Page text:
Friday, May 25, 2007

The Museum as a Lifeline

Where I grew up in the White Mountains of New Hampshire, there was no museum. That's not surprising, since there was no Movie Theater, bookstore nor medical clinic. The only "real" supermarket was a half hour away in good weather, and we bought our clothes from the Sears and Roebuck catalogue.

Lincoln was a depressed paper mill town, where the people pinned their hopes on the success of the new ski hill. For me, that ski hill, the bookmobile and museums were lifelines to imaginary worlds I hoped to inhabit someday.

Each year of my grade school career was punctuated by a class trip to a museum. In third grade we went to the Warren Museum, which only exists today in the faded memories of middle-aged men and women. It was filled with stuffed animals that came from places I had never hear of. On the way home, we picnicked at the Warren Rocket, a NASA space ship brought to New Hampshire by one of its native sons, the astronaut Alan B. Shepherd.

At the end of fifth grade, we rode the school bus to Sturbridge Village. Along the way, some of my classmates went through their first tollbooth. One girl (I assume dyslexic) looking back at the booth announced that they sold "pots".

As sixth graders we went to see the Fairbanks Museum -- another room filled with exotic creatures and objects -- and stopped at a sugarhouse to buy little maple sugar people. We celebrated the end of eighth grade by besieging Fort Ticonderoga. All 38 of us (thanks to my father, the school’s principal and a history buff) camped out at a nearby campground and reenacted various battle maneuvers.

These museum experiences were important to me, as were my visits to the museums of New York and Long Island with "Gram". She loved museums and took me to all of them over and over again. They were places for us to share imaginary adventures in far away places. One of our best voyages was inspired by the King Tut exhibit in 1979. When I graduated from college in 1986, I set off on a two-year bike trek to "revisit" many of these places I had shared with "Gram", including the pyramids of the Nile.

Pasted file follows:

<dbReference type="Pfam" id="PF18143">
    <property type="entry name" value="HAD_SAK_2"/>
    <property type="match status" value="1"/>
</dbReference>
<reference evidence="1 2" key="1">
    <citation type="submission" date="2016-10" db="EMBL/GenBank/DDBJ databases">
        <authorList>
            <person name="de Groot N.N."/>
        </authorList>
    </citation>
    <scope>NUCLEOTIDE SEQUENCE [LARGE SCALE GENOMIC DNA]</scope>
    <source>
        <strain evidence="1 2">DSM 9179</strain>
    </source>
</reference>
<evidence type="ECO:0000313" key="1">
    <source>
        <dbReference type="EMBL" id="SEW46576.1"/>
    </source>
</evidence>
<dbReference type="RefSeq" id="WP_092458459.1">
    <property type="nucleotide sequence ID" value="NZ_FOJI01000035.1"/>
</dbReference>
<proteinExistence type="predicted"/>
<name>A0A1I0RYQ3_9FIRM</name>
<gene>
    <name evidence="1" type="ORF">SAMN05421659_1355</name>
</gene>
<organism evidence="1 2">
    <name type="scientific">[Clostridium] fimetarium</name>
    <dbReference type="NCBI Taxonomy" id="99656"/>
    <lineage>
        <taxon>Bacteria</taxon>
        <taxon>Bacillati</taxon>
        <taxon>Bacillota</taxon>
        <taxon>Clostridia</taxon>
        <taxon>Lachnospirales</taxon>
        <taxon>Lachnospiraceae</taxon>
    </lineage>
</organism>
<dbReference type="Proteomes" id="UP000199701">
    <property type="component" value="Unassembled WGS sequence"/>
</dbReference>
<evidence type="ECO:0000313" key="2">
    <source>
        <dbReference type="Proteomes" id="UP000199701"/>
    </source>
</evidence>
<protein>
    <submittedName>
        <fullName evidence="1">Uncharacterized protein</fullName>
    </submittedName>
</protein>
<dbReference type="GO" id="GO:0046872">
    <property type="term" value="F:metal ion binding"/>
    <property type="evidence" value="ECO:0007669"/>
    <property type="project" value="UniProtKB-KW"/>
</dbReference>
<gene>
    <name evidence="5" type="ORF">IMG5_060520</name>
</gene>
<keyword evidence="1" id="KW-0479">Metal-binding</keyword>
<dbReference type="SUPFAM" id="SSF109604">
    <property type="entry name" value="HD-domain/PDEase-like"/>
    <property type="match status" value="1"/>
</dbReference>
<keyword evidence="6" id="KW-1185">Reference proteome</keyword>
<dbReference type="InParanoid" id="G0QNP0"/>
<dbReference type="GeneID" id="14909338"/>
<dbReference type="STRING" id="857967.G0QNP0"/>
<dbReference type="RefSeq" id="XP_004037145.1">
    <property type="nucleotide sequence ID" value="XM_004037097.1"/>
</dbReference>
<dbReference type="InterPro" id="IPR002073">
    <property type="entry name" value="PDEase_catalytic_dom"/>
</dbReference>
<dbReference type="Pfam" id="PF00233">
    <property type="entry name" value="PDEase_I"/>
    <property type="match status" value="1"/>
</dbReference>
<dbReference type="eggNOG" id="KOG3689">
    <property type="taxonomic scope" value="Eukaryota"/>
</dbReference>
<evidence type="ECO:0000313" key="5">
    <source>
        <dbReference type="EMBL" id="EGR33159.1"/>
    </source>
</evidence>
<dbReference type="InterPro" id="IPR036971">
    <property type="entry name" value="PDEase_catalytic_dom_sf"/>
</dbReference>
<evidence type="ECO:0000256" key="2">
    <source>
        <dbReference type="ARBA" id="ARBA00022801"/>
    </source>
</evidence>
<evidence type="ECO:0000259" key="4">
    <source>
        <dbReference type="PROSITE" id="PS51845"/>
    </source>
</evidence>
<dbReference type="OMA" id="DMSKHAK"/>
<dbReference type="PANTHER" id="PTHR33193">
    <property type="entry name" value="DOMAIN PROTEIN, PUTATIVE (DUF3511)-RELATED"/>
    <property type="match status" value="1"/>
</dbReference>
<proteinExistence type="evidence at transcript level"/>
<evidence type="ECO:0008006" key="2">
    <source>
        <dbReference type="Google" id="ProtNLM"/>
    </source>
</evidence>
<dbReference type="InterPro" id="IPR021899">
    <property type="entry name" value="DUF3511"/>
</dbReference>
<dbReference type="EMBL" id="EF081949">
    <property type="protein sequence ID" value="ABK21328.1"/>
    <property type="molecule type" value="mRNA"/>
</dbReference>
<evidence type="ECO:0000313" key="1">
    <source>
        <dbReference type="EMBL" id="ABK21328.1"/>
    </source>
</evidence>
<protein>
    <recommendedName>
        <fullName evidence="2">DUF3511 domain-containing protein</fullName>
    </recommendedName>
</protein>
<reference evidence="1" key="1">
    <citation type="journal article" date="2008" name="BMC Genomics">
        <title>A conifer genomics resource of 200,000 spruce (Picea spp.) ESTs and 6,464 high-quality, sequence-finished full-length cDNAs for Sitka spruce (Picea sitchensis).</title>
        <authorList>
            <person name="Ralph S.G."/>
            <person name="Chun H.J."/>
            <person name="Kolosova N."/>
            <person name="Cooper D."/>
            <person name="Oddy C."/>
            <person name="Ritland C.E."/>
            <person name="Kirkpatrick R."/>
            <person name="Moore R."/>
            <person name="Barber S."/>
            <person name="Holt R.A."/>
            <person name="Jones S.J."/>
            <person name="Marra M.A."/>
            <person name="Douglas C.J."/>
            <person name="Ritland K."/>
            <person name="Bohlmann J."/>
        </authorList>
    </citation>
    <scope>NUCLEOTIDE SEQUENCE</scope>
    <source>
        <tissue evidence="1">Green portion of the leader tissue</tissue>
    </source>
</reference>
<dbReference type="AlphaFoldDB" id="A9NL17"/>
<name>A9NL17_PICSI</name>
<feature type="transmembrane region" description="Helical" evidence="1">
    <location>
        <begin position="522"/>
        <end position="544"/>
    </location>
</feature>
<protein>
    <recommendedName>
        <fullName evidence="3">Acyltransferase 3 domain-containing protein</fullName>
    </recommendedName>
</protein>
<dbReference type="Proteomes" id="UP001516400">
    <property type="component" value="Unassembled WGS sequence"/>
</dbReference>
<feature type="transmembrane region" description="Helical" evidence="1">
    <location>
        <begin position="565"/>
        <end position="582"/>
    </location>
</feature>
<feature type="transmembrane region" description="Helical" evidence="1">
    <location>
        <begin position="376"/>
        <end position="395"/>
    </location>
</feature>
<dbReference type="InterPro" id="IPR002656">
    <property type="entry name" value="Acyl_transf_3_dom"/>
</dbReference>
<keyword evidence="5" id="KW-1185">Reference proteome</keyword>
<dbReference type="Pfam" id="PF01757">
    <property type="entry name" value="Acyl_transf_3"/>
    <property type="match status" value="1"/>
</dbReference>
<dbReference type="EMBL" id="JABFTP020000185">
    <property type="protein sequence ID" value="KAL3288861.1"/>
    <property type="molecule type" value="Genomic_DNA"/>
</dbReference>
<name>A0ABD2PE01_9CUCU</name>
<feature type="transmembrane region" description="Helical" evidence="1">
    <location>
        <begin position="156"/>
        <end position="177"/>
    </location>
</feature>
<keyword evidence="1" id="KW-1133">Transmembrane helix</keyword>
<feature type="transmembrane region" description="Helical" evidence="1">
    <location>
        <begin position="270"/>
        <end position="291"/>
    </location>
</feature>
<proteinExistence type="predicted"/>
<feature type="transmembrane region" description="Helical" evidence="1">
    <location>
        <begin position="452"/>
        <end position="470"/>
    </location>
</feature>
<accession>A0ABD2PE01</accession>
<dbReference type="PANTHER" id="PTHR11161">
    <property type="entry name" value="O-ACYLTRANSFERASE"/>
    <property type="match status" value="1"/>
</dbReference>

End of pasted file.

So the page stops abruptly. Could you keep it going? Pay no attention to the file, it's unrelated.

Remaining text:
The museums I experienced, as a youth were as formative to me as ski races and Nancy Drew Mysteries. I feel grateful to them for the part they played in my becoming a happy and fulfilled person. I would like to help museums -- wherever they may be in the world -- to do the best they can do for kids like me.

Friday, May 18, 2007

Batman Super-hero?

En 2002 je participais à un Forum International des Musées organisé à Paris. Les représentants de musées provenant de plus de 30 pays étaient invités à se présenter, exprimer leurs sentiments et surtout leurs besoins.

Nous-autres, professionnels avertis de la sphère muséale, recevions ces multiples doléances et apportions, dans la mesure de nos moyens, la solution ad hoc au cours de petites tables rondes prévues à cet effet.

Nous voyagions de plates-formes culturelles en pays exotiques quand je me retrouvai finalement assis face à un petit homme au regard pétillant. Il était le directeur d’un musée au Cambodge. Limitant les préambules au minimum il se pencha vers moi et me dit sur le ton de la confidence : « Je viens de rencontrer des informaticiens talentueux qui me proposaient des solutions extraordinaires dans le domaine du multimédia appliqué aux musées. Pour être franc avec vous mon problème actuel est de chasser les chauves-souris de mon musée. Pourriez-vous m’aider ? »

Il me faut avouer ici les limites de mes compétences de muséographe car je n’ai pu le gratifier que d’un franc éclat de rire.

Cinq années plus tard, j’ai le sentiment que si dans Héritance on peut entendre aussi inhéritance (héritage) notre organisation doit beaucoup à un héro plein de malice.

Jean Bermon

Tuesday, May 15, 2007

The birth of Heritance: Juste une idée

Heritance was founded in Vermont in 2007, but the idea has its root in Paris five years earlier.

In 2002, Heritance co-founder, Jean Bermon, participated in SITEM, an international forum of museums organized in Paris. Representatives of museums from 30 countries were invited to share their feelings and needs with the assembly of museums professionals. The overwhelming message sent by presenters was that most museums lack the resources necessary to protect their public trust.

The participants in SITEM listened to each other’s concerns and worked together in ad hoc round tables to find solutions to some of the most pressing problems faced by these museums. By putting their heads together, they came up with a number of feasible responses.

Jean recounts the story of an encounter with one museum representative, the director of a museum in Cambodia. Without introduction, the man leaned towards Jean and confided : « I just met a talented computer programmer who proposed extraordinary multi-media technology for my museum. To be honest, however, my real problem is the bats. How do I get them out of my museum ? »

Jean laughed along with his colleague and took away an important lesson. Each museum has its own needs. The starting point for any museum intervention is a diagnosis of the museum’s unique situation and its existing resources. Furthermore, Jean learned that many of the problems plaguing museums do not require new technology or large capital expenditures (although these certainly do have their place). Often pertinent and timely information can mitigate, or even solve, a problem.

Our purpose at Heritance is to provide museums with technical services on site and on-line so that they can find and implement affordable solutions to their own problems.